A Phase II Study of Oxaliplatin and Capecitabine in Patients With Unresectable Cholangiocarcinoma, Including Carcinoma of the Gallbladder and Biliary Tract
Oxaliplatin causes death of cancer cells and other actively dividing cells by interfering
with DNA function. Capecitabine causes death of cancer cells by interfering with certain
molecules that are important in cell division.
After the screening portion of the study, if you are eligible to continue, you will begin
treatment with oxaliplatin and capecitabine. Once treatment begins, you will come to M. D.
Anderson at least every three weeks (21 days) for treatment. Each 21-day period of
treatment is called a "cycle" of therapy. You will receive at least 3 cycles of therapy
unless side effects are severe or the cancer grows very quickly.
You will need to have a small tube (central venous line) inserted into a large vein under
the skin of the chest or through a vein in the arm to receive oxaliplatin. The central
venous line will remain in place the entire time you are taking part in this study.
Oxaliplatin must be given at M. D. Anderson. On Day 1 of each cycle, you will receive
oxaliplatin injected into a vein over 2 hours.
You will take capecitabine tablets by mouth 2 times a day for the first 2 weeks (Days 1-14)
of each 3-week cycle. No treatment will be given for the last 7 days of each cycle (except
if your first dose of capecitabine for a new cycle is taken in the evening, your last dose
will be taken in the morning of Day 15.) You must take capecitabine within 30 minutes
after breakfast and dinner. The morning and evening doses should be about 12 hours apart.
You should take capecitabine with water, and not with fruit juices. At the first treatment
visit and every 3 weeks, you will receive enough capecitabine to last until the next visit.
At each visit, you must return any capecitabine you have not used as well as all empty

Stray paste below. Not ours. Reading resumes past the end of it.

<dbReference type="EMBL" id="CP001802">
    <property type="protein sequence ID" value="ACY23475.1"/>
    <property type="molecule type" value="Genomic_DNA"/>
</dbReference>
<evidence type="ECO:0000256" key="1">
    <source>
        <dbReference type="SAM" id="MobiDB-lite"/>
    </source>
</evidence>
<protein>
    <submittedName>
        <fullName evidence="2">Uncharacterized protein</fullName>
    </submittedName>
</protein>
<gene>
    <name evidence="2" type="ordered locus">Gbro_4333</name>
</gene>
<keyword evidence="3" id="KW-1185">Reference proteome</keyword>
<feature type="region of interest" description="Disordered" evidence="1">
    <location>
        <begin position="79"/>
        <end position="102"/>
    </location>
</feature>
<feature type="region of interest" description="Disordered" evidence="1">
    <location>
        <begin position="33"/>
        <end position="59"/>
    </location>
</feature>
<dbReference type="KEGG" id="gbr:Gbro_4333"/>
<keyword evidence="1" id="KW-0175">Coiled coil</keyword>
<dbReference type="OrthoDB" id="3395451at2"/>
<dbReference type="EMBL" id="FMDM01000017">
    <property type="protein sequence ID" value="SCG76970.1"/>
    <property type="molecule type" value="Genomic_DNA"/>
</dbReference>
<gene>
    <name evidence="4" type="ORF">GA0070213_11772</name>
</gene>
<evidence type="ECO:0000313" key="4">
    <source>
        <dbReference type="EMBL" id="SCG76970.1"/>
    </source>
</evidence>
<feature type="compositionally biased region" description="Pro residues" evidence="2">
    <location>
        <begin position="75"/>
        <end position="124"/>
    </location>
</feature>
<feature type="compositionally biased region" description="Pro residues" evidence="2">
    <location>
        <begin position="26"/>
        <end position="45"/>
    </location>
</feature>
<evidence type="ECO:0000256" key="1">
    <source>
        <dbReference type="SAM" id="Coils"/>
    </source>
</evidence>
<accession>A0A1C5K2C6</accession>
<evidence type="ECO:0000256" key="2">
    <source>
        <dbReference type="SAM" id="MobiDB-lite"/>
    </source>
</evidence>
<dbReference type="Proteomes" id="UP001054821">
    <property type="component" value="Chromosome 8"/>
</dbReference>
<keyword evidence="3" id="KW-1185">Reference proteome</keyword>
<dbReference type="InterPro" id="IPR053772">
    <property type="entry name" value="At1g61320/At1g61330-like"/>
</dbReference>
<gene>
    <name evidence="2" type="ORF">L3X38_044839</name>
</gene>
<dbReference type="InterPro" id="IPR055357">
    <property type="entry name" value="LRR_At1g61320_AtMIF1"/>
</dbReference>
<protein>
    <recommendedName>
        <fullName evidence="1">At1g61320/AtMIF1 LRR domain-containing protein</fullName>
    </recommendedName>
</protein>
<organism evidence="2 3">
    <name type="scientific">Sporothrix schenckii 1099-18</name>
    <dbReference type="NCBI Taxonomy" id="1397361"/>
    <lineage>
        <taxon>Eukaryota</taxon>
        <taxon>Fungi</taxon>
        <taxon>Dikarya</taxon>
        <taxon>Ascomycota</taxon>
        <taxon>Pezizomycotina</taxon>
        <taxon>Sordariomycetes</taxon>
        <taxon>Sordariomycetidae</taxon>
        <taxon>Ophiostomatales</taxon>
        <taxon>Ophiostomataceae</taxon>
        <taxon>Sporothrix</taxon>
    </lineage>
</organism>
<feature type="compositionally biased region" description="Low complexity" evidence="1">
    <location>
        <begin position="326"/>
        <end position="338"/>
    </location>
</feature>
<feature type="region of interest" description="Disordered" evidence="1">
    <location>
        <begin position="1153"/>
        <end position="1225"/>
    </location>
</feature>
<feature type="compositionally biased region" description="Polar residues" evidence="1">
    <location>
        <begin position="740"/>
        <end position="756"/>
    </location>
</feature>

Before each new cycle of therapy, you will have a complete physical exam and blood (about 2
½ teaspoons) will be collected for routine tests. You will be asked to tell the study doctor
about all medications you have taken since you started taking the study drugs and any health
problems that you may have experienced. During the first cycle, you will have a blood
(about 2 teaspoons) sample collected each week for routine tests. You will also have either
CT scans or a MRI of the tumor(s) every 9 weeks and at the end of the study. Additional
tests may be done during the study if your doctor feels it is necessary for your care.
If you experience severe side effects, treatment may be delayed, stopped, or you may receive
smaller doses of the treatment. You may continue to receive treatment on this study until
the disease gets worse or you experience any intolerable side effects. If this happens, you
will be taken off the study and your doctor will discuss other treatment options with you.
When you stop taking part in the study, you will have blood (about 3 teaspoons) collected
for routine tests. You will have a physical exam and either a CT scan or a MRI to check on
the status of the disease. You will be contacted by phone every three months for the rest
of your life to check on the status of the disease and on any symptoms you may be
All tests before each new cycle of treatment and when treatment stops must be done at M. D.
This is an investigational study. The drugs oxaliplatin and capecitabine are FDA approved
for treatment of advanced cancer of the colon or rectum. However, the drugs are not
approved for gallbladder or biliary tract cancer. Up to 50 participants will take part in
this study. All will be enrolled at M. D. Anderson.
Allocation: Non-Randomized, Endpoint Classification: Safety/Efficacy Study, Intervention Model: Single Group Assignment, Masking: Open Label, Primary Purpose: Treatment
Number of Participants With Objective Response
Objective Response = Complete Response + Partial Response. Response evaluated using modification of new international criteria proposed by RECIST [changes in only largest diameter (unidimensional measurement) of tumor lesions used in the RECIST criteria]. Complete Response (CR): Disappearance of all target lesions; Partial Response (PR): At least a 30% decrease in the sum of the longest diameter (LD) of target lesions, taking as reference the baseline sum LD.
Baseline with restaging every 3 cycles (cycle=21 days)
Melanie Thomas, MD
M.D. Anderson Cancer Center
United States: Institutional Review Board
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